Electronic Design

Navigation Controller Practically Drives Itself

Fujitsu is now the proud parent of the MB86297, a high-end graphic display controller (GDC) for navigation systems. Designed for the latest generation of automotive multimedia systems, it delivers high-performance graphics at speeds five times faster than any of its siblings (see the figure).

This GDC provides fully configurable instrument clusters in the form of versatile human-machine interfaces. It supports fogging, spotlighting on maps, zoom in/out, and lighting effects for added 3D realism. Also, it can render bird's eye and point-of-view images rapidly, with graphics that rival those found on desktop PCs. But perhaps most surprising of all is that it delivers all these abilities while using less than 2.3 W.

Raised with equality in mind, the MB86297 is compatible with the OpenGL ES 1.1 graphics application programming interface (API). Fujitsu also provides an OpenGL API, making software development mostly hardware-independent and ensuring your code will be portable.

The MB86297 outputs dual digital RGB signals ranging in resolution from 320 by 240 to 1280 by 1024 pixels. So, two displays can be simultaneously driven at different resolutions. Each output provides eight layers, and each layer supports alpha blending using an evenly applied transparency value.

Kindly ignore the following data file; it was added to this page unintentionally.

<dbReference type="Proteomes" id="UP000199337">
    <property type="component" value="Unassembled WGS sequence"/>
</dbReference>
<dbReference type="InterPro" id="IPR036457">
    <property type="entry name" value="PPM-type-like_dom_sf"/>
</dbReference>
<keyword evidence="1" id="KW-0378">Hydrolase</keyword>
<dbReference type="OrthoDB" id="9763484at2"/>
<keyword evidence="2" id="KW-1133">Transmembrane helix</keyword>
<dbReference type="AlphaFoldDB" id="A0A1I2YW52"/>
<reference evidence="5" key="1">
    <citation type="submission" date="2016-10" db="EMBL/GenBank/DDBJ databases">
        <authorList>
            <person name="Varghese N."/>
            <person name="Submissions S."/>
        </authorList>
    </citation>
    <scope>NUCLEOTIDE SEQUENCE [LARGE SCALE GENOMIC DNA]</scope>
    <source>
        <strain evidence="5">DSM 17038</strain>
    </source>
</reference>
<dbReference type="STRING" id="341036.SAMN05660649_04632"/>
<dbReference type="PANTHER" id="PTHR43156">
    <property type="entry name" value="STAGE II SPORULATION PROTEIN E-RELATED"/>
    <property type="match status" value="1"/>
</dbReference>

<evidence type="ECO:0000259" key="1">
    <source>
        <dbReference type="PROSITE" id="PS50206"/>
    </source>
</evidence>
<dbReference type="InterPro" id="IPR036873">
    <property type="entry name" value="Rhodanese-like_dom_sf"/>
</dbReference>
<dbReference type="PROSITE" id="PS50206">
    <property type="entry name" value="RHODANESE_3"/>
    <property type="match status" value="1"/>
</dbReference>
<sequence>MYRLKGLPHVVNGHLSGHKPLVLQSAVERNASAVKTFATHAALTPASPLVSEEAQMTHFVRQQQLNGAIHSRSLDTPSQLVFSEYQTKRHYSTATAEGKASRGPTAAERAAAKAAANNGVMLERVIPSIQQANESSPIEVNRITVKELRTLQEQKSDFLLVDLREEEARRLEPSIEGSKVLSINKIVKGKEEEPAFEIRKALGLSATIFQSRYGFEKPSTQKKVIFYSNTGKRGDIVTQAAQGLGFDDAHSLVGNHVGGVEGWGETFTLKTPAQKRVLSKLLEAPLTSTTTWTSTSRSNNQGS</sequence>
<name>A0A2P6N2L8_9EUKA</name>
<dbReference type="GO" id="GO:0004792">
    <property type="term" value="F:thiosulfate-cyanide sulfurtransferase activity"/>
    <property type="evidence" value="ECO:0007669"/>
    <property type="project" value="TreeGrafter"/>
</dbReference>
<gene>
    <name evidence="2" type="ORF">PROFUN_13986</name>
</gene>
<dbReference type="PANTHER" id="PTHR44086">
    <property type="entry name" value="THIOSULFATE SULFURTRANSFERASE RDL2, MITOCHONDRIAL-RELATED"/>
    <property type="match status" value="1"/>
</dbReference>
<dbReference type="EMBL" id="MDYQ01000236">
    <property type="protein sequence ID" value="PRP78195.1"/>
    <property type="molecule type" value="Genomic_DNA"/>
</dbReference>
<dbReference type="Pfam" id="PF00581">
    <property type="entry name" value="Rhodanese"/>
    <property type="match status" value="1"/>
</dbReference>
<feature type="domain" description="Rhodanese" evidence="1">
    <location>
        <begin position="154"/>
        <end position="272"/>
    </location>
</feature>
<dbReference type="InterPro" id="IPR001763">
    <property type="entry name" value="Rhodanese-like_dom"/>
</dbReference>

Furthermore, the MB86297 has two inputs for independent capture of YUV or RGB signals. It can perform operations on the inputs, including scaling, brightness, contrast, and saturation controls. And not to be outdone by Fujitsu's other kids, the GDC's programmable geometry engine can draw up to 10 Mpolygons/s and can render 250 Mpixels/s.

Interfaces include a host PC166 and a 64-bit double-data-rate memory bus rated at 266 Mbits/s (133 MHz). Since Fujitsu is willing to clone its new child, you may adopt as many as you like for $30 each in 100,000-unit volumes.

Fujitsu Microelectronics America

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